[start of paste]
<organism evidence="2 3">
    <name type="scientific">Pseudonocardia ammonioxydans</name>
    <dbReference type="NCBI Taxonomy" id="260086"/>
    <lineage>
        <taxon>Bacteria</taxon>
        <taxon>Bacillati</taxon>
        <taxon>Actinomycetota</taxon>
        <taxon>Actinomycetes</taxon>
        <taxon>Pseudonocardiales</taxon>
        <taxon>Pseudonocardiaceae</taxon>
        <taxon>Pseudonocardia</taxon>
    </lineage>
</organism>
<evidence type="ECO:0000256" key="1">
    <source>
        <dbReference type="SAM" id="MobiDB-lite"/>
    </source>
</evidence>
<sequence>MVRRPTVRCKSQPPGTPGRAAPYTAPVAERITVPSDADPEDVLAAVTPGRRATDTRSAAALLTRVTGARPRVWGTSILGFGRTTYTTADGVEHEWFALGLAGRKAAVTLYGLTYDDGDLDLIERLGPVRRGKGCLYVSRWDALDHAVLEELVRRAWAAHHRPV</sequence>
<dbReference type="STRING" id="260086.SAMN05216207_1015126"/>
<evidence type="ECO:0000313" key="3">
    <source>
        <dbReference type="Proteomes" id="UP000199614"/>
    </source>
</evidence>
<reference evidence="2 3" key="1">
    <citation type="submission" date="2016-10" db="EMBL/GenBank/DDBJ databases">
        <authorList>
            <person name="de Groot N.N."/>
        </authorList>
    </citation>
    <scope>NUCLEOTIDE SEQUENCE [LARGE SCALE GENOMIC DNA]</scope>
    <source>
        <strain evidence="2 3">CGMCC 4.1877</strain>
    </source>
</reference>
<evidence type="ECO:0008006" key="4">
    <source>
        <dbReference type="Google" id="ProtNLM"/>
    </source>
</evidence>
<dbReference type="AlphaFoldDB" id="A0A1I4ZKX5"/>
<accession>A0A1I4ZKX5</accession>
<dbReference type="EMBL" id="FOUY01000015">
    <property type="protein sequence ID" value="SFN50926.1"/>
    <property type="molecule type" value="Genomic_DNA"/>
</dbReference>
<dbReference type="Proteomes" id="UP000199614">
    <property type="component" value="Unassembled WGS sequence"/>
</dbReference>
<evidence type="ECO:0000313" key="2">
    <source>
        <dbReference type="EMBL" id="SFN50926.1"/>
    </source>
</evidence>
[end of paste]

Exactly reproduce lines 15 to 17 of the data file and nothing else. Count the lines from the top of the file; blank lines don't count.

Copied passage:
    <source>
        <dbReference type="SAM" id="MobiDB-lite"/>
    </source>